ENGLEWOOD, New Jersey, November 22, 2017 (LifeSiteNews) — In a powerful victory for the sanctity of innocent human life, a federal judge has thrown out a “buffer zone” law as anti-free speech.
Last week, U.S. District Court Judge Susan Wigenton, a George W. Bush appointee, ruled that an Englewood, New Jersey, “buffer zone” ordinance was unconstitutional.
In 2014, the Englewood city council passed an ordinance prohibiting pro-life advocates from coming within eight feet of abortion businesses’ entrances or driveways. The law also criminalized giving pro-life pamphlets to women, even if they ask for literature.
Pro-lifer Jeryl Turco, who had done sidewalk counseling outside Metropolitan Medical Associates for seven years, challenged the city ordinance in 2015, and after a two-year court battle, she won.
Noting a unanimous 2014 U.S. Supreme Court decision that a Massachusetts buffer zone was unconstitutional, Judge Wigenton determined the Englewood ordinance was too broad, that the city hadn’t tried less radical measures to address concerns, and that the “buffer zone” violated First Amendment freedoms of speech and assembly.
One News Now reported that the abortionists’ case was “based on false allegations.” Pro-lifers were accused of shouting, pushing people, and blocking entrances.
Those allegations are “not true,” Marie Tasy of New Jersey Right to Life told One News Now. “In fact, the court found no evidence of any arrests or clinic harassment or violence in the last five years or more. The court therefore said that the buffer zone law was unjustified.”
Judge Wigenton wrote in her decision that city officials “did not create a targeted statute to address the specific issue of congestion or militant and aggressive protesters outside of the clinic.”
“The ordinance established a buffer zone that extended to eight feet on either side of the clinic’s doorway and its driveway,” Tasy explained. “So it was very, very broad and the court found that the Englewood abortion clinic had not tried a less-restrictive approach to governing the clinic entrance before enacting this ordinance.”
The local chapter of the National Organization for Women (NOW) expressed “disappointment” in the ruling. “The buffer helped because people’s personal space was not infringed upon,” Northern New Jersey NOW President Bonnie Shapiro said.
“The New Jersey decision is a great example of clear constitutional reasoning,” Liberty Counsel chairman Mat Staver said. “The decision should be an encouragement to pro-life sidewalk counselors around the country.”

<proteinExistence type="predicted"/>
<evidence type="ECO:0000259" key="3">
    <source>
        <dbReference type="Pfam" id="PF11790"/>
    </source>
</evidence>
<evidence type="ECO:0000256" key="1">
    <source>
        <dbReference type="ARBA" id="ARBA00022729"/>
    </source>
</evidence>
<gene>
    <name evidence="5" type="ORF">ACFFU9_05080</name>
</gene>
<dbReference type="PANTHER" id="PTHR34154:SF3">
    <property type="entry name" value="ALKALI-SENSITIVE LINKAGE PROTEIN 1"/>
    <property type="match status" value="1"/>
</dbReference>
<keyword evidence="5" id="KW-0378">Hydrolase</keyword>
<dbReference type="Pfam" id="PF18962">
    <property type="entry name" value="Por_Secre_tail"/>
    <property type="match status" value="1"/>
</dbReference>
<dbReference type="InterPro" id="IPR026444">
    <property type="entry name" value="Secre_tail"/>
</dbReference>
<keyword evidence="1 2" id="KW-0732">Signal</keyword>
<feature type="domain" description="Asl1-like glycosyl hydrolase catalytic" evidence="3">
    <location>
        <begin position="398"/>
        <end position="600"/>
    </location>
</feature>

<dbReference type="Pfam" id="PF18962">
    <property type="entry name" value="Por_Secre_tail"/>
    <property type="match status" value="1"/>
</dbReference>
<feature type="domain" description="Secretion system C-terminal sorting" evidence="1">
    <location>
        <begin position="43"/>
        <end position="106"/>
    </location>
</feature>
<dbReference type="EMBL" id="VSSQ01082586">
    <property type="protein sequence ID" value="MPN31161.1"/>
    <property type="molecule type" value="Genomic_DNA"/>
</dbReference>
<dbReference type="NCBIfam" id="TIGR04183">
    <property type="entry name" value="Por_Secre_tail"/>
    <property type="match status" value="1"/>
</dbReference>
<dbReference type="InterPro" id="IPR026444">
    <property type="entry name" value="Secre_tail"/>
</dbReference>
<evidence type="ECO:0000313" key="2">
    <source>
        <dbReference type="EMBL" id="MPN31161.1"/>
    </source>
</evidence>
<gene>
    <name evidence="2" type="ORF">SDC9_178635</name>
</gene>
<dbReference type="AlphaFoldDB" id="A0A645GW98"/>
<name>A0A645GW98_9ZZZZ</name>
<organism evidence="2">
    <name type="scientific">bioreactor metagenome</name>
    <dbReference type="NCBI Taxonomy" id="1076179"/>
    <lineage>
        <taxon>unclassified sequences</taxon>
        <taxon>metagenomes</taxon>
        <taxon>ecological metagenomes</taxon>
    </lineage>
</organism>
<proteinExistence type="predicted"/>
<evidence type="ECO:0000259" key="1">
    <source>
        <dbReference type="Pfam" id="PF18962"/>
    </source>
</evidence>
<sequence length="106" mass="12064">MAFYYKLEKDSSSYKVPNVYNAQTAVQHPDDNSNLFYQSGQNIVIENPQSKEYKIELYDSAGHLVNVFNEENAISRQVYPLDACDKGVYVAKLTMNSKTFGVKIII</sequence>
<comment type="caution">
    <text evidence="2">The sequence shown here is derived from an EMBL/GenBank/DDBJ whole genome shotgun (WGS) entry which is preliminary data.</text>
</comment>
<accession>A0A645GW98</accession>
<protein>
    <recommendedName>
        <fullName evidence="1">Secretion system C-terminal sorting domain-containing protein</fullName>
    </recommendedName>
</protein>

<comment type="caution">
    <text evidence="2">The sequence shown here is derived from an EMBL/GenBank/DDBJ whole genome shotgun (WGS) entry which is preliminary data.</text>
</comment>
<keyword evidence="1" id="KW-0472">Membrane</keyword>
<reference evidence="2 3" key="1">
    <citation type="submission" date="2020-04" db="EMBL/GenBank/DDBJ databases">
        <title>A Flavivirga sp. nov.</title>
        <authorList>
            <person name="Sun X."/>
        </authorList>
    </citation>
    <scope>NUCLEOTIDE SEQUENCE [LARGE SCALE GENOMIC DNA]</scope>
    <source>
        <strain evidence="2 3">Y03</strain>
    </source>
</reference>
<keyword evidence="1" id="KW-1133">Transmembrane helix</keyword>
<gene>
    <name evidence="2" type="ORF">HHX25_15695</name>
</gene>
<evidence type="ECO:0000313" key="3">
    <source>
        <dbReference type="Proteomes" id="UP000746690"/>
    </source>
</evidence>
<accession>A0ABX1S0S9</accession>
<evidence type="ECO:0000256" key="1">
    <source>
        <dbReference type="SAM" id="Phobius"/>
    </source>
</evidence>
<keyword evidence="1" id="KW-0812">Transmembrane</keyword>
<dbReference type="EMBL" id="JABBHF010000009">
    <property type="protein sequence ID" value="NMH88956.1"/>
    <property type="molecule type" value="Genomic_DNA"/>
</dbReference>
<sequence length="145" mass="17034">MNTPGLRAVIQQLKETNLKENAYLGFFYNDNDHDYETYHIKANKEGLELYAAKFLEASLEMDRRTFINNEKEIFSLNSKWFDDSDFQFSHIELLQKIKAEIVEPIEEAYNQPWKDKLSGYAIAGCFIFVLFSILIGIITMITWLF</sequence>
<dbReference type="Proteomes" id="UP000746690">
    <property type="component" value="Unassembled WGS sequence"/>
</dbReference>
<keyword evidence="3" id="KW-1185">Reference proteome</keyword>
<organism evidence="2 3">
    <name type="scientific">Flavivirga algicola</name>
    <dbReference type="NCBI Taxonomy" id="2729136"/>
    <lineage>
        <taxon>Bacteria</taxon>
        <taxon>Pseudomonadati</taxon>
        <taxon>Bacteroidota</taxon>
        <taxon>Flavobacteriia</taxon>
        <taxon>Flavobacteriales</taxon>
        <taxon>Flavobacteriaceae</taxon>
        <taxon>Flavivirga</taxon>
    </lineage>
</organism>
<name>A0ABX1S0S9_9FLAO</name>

Staver noted that Judge Wigenton’s decision was “uncorrupted by the ‘abortion distortion’ that has pervaded so many court decisions since Roe v. Wade.” He added that the ruling should deter government officials who “abdicate their duties to uphold the constitutional rights of their citizens in order to carry water for Planned Parenthood.”
The court’s Englewood buffer zone decision may be read here.
In a related case, Fr. Stephen Imbarrato of Priests for Life and other pro-life rescuers were acquitted of obstruction and given merely suspended fines for a trespassing during an Alexandria, Virginia, rescue.
“I was very happy that the judge was somewhat open minded to the ‘Necessity Defense,’ which saw that we were acting in good conscience, which we were,” Fr. Imbarrato said.
Judge Donald Paddock’s allowance of the “Necessity Defense” was both pivotal for the particular case and significant for similar cases nationwide.
The “Necessity Defense” says that because pro-lifers honestly believe preborns are human persons they also sincerely believe they are morally and legally bound to save their lives in whatever way does not harm anyone else.
Like the legal recognition of civil disobedience, a higher law (human lives at stake) overrules a lesser law (trespassing) — at least in the sincere convictions of pro-life “rescuers.”
The “Necessity Defense” has been literally censored from many courtrooms. In the 1990s, pro-abortion judges denied members of Operation Rescue the opportunity to explain it or even mention it in their defense.
And yet it is precisely the belief that preborns are human persons that motivates the pro-life movement. Without an understanding of pro-lifers’ motivation, juries only hear abortionists’ rhetoric that pro-lifers are judgmental, women-hating moralists.
“My conscience has been formed to do this over many, many, many years,” Fr. Imbarrato explained, “and (is) based on the fact that I truly believe that these babies are persons from the moment of conception.”
“Everyone needs to understand that we need to bond with the moms in order to save babies,” Fr. Imbarrato concluded. “That is the point of our going into waiting rooms (of clinics), or sidewalk counseling. We are trying to bond with the moms.”
Hear Fr. Imbarrato’s own words after the Virginia verdict here.